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What's the point?

Updated on August 1, 2018


The Rope Hypothesis - An alternative to waves, particles and wave-packets

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The malleable point of Mathematics is more powerful than God. We can explain anything with it. But ask the mathematician to define it and you will get to the heart of the problem. To this day they claim that the word point is 'primitive' and must remain undefined.


The chameleon of Mathematics

Is a point a dot or a location? Is it a number on a number line, an ordered pair, an event, or a singularity? Does a point have zero or two dimensions? Are there points in the real world or is this just an invention of the mathematicians? If there aren't, why do we need points to explain how Mother Nature runs her shop?

The word point is the most fundamental building block of Geometry. Mathematical physicists routinely rely on this hypothesis to explain theories such as Big Bang and annihilation. Yet the mathematicians tell you that the word point should remain undefined for else their arguments would end up being circular.

Closer inspection reveals the underlying reason the famous point remains primitive after 5000 years of history: the mathematicians cannot use the term consistently (i.e., scientifically, rationally). If they define a point as a location, they cannot use it as a brick to construct geometric figures, and if they define a point as a dynamic 'event' (Relativity), they cannot also use it as the static singularity, the alleged 'center' of a black hole. And if the point is just a number on the number line, it cannot also be an encrypted set of two numbers used to locate a point on a pair of Cartesian coordinates.

Dots are 2D objects. They OBJECTIVELY have shape and size. Locations are not objects, but rather abstract concepts. Hence, it is irrational to ascribe dimensions to a location and qualify it as 0D.

So? Is the circle of Geometry made of dots or of locations? Can we 'construct' 1D lines with either 2D dots or '0D' locations? Is it rational to say that a point is a location and then to trace a geometric figure such as a line with this concept?

Once we compel the mathematicians to stick to a definition, they find it difficult to get away with their deceptions. Their amusing conclusions are exposed for what they are: an emperor with no clothes. Is a black hole singularity an infinitesimal (> 0 size) region of infinite mass or a '0D' location with nothing in it? And how are two 'point' particles supposed to collide if they have no size or surface? How can the theorist conceive them to move in the first place if they are just locations? (Pray tell, what is a location without anything in it?) It is the versatility of the formidable word point which enables the establishment to get around the conceptual obstacles and 'explain' everything and anything.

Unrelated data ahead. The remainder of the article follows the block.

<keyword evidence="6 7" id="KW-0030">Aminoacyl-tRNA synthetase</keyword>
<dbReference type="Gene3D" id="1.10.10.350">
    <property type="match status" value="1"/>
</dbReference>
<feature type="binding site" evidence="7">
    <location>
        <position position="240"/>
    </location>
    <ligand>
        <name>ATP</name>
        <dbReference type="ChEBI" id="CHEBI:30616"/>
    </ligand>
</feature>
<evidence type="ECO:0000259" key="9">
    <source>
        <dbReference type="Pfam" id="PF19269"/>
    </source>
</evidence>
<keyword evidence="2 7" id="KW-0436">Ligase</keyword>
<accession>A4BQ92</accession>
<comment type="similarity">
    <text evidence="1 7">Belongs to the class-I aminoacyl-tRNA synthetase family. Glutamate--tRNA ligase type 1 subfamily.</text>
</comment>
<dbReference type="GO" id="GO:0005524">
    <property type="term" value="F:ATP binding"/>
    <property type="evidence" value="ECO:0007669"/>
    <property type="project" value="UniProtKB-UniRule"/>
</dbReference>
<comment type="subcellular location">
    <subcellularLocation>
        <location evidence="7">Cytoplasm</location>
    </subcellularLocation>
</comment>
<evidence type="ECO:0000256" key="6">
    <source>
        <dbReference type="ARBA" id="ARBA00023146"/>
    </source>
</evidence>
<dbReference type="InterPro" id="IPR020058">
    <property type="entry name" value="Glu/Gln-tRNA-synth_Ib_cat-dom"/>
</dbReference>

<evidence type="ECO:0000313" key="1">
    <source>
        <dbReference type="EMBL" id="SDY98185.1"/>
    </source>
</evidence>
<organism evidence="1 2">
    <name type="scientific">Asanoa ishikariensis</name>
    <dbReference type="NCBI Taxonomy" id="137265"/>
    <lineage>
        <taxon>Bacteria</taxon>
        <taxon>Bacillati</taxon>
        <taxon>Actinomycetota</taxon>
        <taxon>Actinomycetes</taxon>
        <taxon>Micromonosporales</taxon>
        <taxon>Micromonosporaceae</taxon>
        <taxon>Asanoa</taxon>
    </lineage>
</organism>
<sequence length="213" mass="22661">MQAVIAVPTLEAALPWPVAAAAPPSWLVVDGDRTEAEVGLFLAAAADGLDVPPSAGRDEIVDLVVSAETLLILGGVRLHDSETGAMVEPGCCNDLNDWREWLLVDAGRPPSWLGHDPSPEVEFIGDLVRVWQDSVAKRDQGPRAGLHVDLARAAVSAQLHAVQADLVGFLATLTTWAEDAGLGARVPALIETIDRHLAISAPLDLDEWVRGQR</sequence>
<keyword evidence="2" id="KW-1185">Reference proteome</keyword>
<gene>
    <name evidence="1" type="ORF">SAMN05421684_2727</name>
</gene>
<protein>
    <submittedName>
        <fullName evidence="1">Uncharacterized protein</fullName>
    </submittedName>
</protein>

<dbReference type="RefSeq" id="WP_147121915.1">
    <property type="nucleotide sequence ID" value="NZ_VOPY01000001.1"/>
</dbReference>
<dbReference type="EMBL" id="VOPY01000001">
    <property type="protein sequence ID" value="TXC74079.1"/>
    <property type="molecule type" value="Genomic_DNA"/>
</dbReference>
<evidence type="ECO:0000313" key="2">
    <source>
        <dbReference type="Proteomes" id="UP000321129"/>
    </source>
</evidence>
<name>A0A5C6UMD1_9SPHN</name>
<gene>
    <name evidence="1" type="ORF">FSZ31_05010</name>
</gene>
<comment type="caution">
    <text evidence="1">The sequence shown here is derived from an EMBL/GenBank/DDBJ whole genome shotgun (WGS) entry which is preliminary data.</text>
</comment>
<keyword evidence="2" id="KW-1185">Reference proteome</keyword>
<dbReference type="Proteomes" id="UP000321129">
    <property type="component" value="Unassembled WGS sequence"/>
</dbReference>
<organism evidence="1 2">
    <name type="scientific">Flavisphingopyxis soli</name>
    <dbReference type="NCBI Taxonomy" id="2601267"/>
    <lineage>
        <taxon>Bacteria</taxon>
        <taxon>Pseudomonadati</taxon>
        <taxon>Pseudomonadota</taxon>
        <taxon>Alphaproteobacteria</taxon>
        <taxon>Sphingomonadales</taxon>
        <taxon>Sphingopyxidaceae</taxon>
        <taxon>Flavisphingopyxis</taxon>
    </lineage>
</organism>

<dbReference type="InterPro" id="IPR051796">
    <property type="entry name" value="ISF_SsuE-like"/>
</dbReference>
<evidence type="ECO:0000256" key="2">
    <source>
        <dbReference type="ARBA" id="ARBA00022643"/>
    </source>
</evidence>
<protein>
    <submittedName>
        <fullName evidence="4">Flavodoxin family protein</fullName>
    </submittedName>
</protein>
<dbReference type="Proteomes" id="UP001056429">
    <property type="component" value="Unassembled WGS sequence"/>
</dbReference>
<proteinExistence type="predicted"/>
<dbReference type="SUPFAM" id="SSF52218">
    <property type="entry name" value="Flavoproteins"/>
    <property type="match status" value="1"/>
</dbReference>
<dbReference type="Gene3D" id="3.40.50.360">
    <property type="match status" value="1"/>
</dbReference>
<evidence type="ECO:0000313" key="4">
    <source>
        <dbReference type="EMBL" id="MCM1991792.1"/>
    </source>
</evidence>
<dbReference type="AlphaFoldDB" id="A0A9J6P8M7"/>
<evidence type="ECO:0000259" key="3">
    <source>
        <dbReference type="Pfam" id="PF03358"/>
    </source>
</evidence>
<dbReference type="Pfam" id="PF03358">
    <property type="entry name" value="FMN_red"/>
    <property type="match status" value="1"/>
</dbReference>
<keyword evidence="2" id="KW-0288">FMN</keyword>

What does the point have to do with Physics?

Physics deals first and foremost with objects. Philosophy deals with concepts. If the mathematical point is not a figure (i.e., a dot), it doesn't belong in Geometry to begin with. The mathematicians are in the best of cases doing Philosophy.

But Mathematical Physics doesn't even qualify as Philosophy. The practice of replacing a concept such as location with an object such as a dot is known as reification, a bad habit inherited from traditional religion (e.g., depicting love with a heart, Good with an angel, Evil with a snake). This places the magical chameleon of Mathematics squarely within religion. The malleable mathematical point has no place in Science because it amends itself in each sentence.



But the punch line is that we don't need the word point to explain any phenomenon of nature. Objectively, what we have before us is a dot. This figure is 2D: it has width and height. There are no 2D dots in nature. Nor are there such things as 0D 'point' particles. These abstract artifacts invented by the mathematicians have a strong tendency to become real when the mathematician attempts a physical interpretation of a phenomenon.

The mathematician may complain that they have no use for the genuine dot of Geometry, an insignificant blot of ink on a piece of paper, a chalk mark on the board. What good is the God of Math if we don't allow him to morph into a concept?

I'm sorry! That's OBJECTIVELY what we have before us. If the mathematicians are talking about a location, they should call it 'location' and not 'point'. The only purpose to invoke the word point is to stealthily insinuate that they are alluding to a geometric figure. The mathematical point is BOTH a physical object and an abstract concept. The mathematicians are in effect reifying the concept location when they represent 'it' with a dot. We can explain anything with such an irrational 'entity'.





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